October 14th, 2021

Eman Zwawi: Biomolecular Characters and Chemical Plots: Using creative writing techniques for effective science communication.
Siebel Center for Design, Room 1002

Every element of life is part of a story larger than us all. Everything we teach is a story told. Hone your story-spotting skills and learn how to find characters and construct narratives from the most unlikely situations. In this workshop, learn how to teach your science more effectively using scientifically backed storytelling techniques and narrative structures. Eman Zwawi is a UIUC student majoring in Molecular & Cellular Biology and Chemistry, and a growing storyteller.

October 15th, 2021

Dawn Bohn: Zines in the Classroom.

Dawn Bohn, Associate Professor in Food Science & Human Nutrition, will speak about utilizing zines in the classroom as a tool for solving complex food science and ingredient technology challenges. The specific assignment asks students to create a zine about ingredient labels for foods often found at food pantries, highlighting the history, cultivation, use, application, safety, and cross-funtionality of selected ingredient categories. With the Eastern Illinois Foodbank and other food pantries as the intended audience, the goal of the zines is to help manage fear around confusing and ambiguous ingredient labels that can sometimes make food products seem less desirable. Using zines as a platform, students develop skills such as visual literacy, science communication, and creativity.

Maria Emerson: Developing a Social Justice Zine Collection

María Emerson is the Student Success Librarian in the Undergraduate Library at University of Illinois at Urbana-Champaign. She started working with zines at her previous institution at Augustana College, where she created a Social Justice Zine Collection, focusing on different social justice issues such as sexual abuse, racism, immigration issues, mental illness, and more. In María’s zine talk, she’ll discuss how zines challenge the idea of authority and credibility, draws attention to issues and experiences often overlooked in mainstream publications, and helps students realize they can be experts of their own lives.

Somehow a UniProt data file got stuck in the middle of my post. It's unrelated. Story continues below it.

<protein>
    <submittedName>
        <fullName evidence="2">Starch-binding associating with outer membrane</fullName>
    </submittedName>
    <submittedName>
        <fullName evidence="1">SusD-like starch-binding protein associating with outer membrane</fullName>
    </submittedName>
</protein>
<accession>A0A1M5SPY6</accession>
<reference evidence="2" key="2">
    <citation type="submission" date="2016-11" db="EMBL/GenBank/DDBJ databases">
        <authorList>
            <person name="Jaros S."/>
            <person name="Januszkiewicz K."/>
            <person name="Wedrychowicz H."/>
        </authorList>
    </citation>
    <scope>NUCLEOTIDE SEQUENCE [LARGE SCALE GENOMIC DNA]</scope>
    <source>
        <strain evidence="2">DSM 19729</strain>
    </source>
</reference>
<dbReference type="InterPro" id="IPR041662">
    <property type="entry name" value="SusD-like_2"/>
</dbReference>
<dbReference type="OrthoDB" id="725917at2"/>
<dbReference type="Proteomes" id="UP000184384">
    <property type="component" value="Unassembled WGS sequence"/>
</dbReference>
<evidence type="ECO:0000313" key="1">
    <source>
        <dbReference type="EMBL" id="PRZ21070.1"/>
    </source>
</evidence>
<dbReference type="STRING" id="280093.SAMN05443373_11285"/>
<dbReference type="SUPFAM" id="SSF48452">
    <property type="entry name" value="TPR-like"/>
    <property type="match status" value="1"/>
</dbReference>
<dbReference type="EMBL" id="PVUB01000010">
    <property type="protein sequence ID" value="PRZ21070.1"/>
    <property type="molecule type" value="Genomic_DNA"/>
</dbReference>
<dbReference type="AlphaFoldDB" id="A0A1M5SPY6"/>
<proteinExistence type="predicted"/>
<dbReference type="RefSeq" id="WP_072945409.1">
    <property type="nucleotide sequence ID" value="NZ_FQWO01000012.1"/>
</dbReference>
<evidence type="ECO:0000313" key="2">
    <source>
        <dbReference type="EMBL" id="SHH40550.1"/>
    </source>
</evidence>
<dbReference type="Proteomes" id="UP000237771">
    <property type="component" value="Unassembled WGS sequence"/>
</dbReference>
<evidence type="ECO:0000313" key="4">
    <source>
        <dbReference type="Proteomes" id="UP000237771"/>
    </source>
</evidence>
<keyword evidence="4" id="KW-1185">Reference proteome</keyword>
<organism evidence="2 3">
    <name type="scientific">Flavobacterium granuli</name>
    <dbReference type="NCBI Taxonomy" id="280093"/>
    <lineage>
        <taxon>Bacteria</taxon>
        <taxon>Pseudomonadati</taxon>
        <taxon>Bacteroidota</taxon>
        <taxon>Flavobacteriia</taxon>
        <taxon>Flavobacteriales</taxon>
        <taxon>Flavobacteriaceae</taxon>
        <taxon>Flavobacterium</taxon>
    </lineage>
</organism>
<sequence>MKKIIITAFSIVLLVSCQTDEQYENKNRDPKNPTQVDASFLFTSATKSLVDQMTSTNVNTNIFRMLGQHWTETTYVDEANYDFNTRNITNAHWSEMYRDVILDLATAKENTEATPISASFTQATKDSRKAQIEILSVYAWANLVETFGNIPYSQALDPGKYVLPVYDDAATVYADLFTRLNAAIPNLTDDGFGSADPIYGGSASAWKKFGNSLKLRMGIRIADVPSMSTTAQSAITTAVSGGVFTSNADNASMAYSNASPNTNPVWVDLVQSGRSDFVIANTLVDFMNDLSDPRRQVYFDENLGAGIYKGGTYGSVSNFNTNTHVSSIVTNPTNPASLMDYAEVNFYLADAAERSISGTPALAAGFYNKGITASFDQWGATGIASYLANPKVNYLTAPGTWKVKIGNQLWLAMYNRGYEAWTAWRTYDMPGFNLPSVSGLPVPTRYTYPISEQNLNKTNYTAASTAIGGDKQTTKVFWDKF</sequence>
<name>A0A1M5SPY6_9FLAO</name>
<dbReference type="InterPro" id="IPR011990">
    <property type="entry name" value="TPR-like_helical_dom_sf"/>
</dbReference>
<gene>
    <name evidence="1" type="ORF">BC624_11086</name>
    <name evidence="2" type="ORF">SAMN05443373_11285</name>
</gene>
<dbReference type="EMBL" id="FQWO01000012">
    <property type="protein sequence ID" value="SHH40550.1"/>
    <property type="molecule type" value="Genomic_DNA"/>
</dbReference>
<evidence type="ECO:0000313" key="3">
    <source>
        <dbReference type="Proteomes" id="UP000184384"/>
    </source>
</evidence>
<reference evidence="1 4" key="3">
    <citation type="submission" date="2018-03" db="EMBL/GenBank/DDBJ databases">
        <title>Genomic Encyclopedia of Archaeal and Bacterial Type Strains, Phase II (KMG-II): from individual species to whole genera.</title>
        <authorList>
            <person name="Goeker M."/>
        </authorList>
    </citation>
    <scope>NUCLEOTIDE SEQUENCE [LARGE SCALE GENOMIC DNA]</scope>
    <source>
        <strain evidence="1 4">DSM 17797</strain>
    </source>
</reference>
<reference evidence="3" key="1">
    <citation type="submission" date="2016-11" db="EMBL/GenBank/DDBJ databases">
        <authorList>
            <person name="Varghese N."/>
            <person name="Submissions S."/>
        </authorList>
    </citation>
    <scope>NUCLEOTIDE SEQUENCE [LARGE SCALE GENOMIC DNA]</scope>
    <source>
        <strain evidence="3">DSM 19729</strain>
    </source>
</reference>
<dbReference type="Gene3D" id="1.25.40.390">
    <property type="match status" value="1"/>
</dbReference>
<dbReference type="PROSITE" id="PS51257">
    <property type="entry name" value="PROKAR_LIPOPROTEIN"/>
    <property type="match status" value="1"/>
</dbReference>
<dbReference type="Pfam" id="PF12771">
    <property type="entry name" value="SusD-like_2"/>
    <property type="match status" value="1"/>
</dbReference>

Graphic Medicine: Comics as a Research Tool
MK Czerwiec, RN, MA will discuss the origins, methods, and rationale for the use of comics as a research tool.



Aesthetics of Research: Breaking Canons and Building Community:  Zines, DEI, and the Academic Library 

Zine culture and independent publishing have a long history of radically de-centering culture and media across genres and communities.  Often an easy access point for new voices and perspectives, zines, with their accessibility in terms of production (cost, dissemination, etc ) serve as a hinge in opening up culture and canons. The Columbia College Library’s Zine programming , which includes monthly Library Zine Nights, a Zine Exchange, classroom workshops, and connections with Chicago communities of practice, also serves as a doorway into further probing Diversity, Equity, and Inclusion discussions, both in libraries and creative communities. This presentation will showcase the benefits of sustaining zine-related programming and education in academic libraries, as well as ways other libraries can build their own zine programming and communities.

Jenna Freedman: Zines in Academe: Can We Bring Joy to the Practice of Research and Scholarship? 

With Zines in Academe, zine librarian invites you to explore with her alternatives or supplements to the research paper. Together we will discuss questions like “Do writing and grading have to be arduous?” “How do non-traditional assignments challenge dominant race, class, and neurology?” “How do we engage a greater amount of students’, readers’, and our own skills, talents, and identities in the pursuit of sharing knowledge?”